These stories which have never been brought together before are taken from Joan Aiken's earliest writing years in the 1950s and 1960s when she was working for the English short story magazine, Argosy where they were first published. They demonstrate her wide ranging stylistic ability, with subjects as diverse as a rented apartment that comes with a resident swan, a man who buys a girl in a crystal ball, an invisible man-eating tiger, or a psychiatric patient who can always, sometimes unfortunately, conjure up a 93 London bus.
All these ideas seem to pour out of an endless imagination, making bold use of eccentric and unexpected settings and characters, and at the same time demonstrating an evident delight in parodying a variety of literary styles from gothic to comedy, fantasy to folk tales selected from her incredible reading background. But Joan Aiken always repudiated the suggestion that she was "a born storyteller" she would always argue furiously that it was a craft, like oil painting or cabinet making that she had learned, practiced and developed over the years. She described this period of her life as a single-minded engagement with the writer's craft; and her grasp of the short story form as the foundation of her literary career.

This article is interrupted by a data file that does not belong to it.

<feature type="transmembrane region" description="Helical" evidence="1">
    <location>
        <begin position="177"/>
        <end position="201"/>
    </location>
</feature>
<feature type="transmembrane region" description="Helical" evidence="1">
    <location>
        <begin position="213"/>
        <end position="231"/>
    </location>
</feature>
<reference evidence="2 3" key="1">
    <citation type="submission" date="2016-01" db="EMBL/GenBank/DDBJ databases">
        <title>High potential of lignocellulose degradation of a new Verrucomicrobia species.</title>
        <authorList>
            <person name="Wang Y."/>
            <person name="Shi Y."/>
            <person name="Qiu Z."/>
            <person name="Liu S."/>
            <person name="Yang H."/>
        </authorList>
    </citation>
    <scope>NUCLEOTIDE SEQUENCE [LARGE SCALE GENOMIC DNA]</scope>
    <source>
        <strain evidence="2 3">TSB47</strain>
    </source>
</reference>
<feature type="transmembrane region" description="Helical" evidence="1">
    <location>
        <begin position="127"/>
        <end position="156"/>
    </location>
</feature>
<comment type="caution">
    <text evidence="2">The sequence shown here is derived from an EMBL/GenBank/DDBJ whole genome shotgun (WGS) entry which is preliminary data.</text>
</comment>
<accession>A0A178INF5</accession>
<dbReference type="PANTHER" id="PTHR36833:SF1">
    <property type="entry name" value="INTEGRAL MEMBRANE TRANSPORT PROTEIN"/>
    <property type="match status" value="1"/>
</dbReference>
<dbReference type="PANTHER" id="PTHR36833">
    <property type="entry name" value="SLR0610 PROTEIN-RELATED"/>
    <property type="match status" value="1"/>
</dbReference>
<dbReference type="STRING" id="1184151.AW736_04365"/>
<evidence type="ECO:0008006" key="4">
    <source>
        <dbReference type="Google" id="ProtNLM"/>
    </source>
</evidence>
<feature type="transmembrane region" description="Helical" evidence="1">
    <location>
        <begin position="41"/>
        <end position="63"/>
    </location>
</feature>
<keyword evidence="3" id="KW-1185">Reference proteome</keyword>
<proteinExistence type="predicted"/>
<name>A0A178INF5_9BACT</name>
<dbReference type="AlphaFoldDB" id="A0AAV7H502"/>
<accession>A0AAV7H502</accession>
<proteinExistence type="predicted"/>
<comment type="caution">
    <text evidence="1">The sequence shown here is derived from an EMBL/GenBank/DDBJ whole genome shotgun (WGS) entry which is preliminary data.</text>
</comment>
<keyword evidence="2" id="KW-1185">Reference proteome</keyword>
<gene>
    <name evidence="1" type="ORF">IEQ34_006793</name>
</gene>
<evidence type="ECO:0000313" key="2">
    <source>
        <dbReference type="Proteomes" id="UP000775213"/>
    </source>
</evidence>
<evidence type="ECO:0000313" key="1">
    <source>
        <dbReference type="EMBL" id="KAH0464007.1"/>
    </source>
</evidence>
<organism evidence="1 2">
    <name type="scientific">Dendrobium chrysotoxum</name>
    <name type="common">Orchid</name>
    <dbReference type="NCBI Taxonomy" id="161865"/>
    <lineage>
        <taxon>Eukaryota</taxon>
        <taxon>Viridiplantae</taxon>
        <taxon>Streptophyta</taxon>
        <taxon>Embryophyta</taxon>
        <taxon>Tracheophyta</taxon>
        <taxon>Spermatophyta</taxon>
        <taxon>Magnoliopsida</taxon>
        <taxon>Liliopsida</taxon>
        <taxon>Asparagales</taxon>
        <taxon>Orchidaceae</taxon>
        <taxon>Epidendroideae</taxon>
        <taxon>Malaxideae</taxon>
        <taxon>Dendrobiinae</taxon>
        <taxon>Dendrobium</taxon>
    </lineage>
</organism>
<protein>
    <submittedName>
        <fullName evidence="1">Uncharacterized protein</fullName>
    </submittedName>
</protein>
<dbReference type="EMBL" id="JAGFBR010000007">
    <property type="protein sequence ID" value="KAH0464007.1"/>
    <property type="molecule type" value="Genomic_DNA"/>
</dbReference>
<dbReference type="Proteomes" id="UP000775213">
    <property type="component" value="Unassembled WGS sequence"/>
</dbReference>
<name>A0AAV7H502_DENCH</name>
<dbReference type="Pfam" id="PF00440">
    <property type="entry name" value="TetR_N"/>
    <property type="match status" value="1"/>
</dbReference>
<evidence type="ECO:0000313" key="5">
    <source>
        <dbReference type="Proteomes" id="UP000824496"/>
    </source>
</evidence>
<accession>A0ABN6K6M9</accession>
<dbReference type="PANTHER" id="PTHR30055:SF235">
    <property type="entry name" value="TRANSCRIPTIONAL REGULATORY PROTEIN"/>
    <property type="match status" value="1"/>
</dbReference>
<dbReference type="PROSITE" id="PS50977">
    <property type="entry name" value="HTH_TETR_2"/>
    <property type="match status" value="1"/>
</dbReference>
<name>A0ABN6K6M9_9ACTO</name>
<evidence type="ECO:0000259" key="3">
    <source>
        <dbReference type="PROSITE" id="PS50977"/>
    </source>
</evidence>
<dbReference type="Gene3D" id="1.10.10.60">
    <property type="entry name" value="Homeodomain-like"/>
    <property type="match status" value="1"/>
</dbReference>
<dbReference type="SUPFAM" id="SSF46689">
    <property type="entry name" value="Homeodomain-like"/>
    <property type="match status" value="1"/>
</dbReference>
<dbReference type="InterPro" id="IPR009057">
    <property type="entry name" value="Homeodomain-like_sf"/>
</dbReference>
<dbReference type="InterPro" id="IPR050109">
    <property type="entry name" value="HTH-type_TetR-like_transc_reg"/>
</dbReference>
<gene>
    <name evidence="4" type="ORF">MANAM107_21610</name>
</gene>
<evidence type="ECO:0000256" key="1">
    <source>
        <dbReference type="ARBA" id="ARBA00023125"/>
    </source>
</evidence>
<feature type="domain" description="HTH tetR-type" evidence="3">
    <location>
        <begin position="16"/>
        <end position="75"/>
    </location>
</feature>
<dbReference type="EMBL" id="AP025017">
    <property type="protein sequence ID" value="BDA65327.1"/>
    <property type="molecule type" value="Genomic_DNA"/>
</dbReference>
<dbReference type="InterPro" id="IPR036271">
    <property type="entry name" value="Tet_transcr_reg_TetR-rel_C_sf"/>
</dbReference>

What is far from apparent from these wildly inventive and freewheeling tales, is that this was in fact a bitterly difficult period of Joan Aiken's life, when not long after the end of the Second World War she was left widowed and homeless with two young children. Having made the brave decision to try and support herself and her family by writing, she applied for a job on this popular short story magazine. In many ways, as she often said subsequently, this period spent working at Argosy could not have been bettered, both as a wonderful distraction and consolation during a bad time, and as an unbeatable apprenticeship in the craft of writing.